At six, I saw the gruesome details of what grown-ups saw. I knew what brains looked like after seeing gray matter dripping from walls from someone’s head being blown away.
Incarcerated: 31 years
Housed: Northwest ICE Processing Center, Tacoma, Washington
I was born with six toes. Since we lived below the poverty line, the doctor said, “It’s better to cut it off or it will be too expensive to keep him shoed.” As I got old enough to walk, shoes bothered me. Barefooted, I was proud of my stub, showing it off in a city that had yet to be fully developed. I remember nothing of the incident, but I can somehow picture a child in pain, at least the healing part, as if a warning to all the pain that would come. It was my first introduction to raw self-awareness. When I got older, I felt angry and cheated by my sense of “uniqueness.” And angry for being so poor they removed my toe.
One day I asked my mom why I had this scar on my right hand, “It’s a burn mark,” she told me. When I was two, my mother was a housekeeper and took me to work. I was a super active, inquisitive child. I was learning to walk, and when she left the room for a second I pulled on the extension cord of the iron she was using. I have no recollection of it- all I have is a scar from my thumb, index finger and middle finger. I don’t see scars of childhood neglect, I see a young mother doing her best. All the stories my mother told me of my childhood I keep with me to understand how I have become who I am and to learn who I wanted to be. She stopped taking me to work and started leaving me in my crib with my brother Marco who was a year older than me. I began to get out of my crib and make a mess everywhere. She couldn’t afford a babysitter – my dad worked and spent all the money on alcohol. She began to tie me to the crib. My mother said I would never quit. I always ventured into something. She said my older brother Marco managed to cut the rope with a kitchen knife because I would not stop crying. My worst of fears is being physically restrained in a harmful situation or perceived danger. I remember a lot of suffering as a child.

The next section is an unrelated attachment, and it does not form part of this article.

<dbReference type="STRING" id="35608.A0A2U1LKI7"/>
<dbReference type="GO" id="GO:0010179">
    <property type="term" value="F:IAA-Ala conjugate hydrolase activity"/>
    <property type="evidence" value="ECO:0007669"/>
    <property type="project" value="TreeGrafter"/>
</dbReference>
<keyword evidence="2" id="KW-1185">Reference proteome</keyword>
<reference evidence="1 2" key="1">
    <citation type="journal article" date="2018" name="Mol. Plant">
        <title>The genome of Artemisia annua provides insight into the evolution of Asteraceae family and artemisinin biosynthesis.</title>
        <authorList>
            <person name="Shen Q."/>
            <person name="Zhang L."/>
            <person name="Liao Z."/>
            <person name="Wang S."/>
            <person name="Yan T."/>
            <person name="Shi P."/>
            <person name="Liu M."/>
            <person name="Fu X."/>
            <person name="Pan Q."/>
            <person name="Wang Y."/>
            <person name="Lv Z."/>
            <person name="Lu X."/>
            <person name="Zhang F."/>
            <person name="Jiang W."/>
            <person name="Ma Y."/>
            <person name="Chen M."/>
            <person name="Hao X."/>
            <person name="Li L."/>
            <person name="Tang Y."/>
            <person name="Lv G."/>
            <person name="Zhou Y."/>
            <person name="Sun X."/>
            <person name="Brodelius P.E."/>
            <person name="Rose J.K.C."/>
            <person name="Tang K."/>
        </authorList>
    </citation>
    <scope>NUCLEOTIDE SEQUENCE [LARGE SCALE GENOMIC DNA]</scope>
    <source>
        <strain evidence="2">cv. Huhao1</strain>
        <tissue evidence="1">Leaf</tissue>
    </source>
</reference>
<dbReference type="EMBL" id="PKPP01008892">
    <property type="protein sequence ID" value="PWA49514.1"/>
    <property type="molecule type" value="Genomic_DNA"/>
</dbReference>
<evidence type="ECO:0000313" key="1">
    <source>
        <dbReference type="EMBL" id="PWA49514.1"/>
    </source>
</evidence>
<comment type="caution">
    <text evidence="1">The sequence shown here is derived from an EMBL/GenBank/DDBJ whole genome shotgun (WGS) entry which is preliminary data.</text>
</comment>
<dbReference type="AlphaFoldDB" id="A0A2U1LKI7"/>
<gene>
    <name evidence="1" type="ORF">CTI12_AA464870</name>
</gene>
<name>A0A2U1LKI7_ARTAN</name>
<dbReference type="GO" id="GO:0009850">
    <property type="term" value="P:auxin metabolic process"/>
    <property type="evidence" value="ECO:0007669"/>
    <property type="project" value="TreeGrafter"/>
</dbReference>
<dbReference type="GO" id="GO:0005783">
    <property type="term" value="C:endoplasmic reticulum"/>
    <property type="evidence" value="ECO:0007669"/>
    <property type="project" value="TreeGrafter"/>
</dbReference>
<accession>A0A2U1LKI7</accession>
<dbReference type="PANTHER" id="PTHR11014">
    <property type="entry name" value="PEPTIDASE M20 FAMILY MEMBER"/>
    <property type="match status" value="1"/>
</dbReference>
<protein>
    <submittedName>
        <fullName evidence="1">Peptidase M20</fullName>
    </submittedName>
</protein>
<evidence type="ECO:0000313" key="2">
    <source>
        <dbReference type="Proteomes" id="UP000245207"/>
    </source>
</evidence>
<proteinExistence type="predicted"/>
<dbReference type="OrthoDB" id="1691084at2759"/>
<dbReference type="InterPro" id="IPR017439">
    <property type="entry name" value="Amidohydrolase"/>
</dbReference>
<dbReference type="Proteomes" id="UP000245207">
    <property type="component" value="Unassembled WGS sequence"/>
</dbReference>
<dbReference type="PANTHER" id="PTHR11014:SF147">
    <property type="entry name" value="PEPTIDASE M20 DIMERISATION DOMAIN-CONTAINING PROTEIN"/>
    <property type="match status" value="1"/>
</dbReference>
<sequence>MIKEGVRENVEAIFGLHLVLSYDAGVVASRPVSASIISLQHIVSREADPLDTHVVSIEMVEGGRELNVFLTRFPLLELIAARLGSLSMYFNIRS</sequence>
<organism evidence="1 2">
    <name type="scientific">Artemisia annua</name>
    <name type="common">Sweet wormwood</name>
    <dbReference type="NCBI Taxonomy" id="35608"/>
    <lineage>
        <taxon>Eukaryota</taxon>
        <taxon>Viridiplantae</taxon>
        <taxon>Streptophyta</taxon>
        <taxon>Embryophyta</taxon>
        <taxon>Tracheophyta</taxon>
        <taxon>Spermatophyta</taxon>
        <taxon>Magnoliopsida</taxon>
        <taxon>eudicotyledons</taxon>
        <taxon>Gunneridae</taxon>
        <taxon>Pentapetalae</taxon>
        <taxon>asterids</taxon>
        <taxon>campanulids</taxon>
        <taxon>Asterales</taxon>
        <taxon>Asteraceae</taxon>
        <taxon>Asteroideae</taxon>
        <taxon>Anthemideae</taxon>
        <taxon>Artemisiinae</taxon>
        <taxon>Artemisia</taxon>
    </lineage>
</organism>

Life was not all bad. I remember being happy when I visited my mom’s mother, Toya, who had 24 siblings. She loved me the most and let me get away with being a child. She gave us money to go to the arcade, which we could not afford. I remember having joy and being appreciative. Everything I did was for her amusement. My grandma is physically strong, but my mother is physically and mentally strong. My grandma gave me hugs and kisses, something that as a child I can not remember getting from my mom. I did not hear “I love you” from her until I was 25, serving this life term.
My mom and dad had an argument, he threw a knife, and she was stabbed. My grandma told her, “he won’t stop drinking and will end up killing you if you stay with him.” She knew her son. My dad never mistreated us, was actually very caring whether he was drunk or sober. He put alcohol before us. I used to attend A.A. meetings with him as I got older. He tried to sober up and took me to job interviews and then got drunk. I remember the candy they gave me at the A.A. meetings. My dad once killed a rooster that attacked me when I was three. I was probably taunting it. They had to pay for the rooster. I love my dad. He taught me my first English words. Before I came to the US, “Hello my friend, how are you?” He was an educated man with college degrees, yet overwhelmed by the sickness of alcoholism. My father died from falling on his head while drunk, hitting a rock, and was found.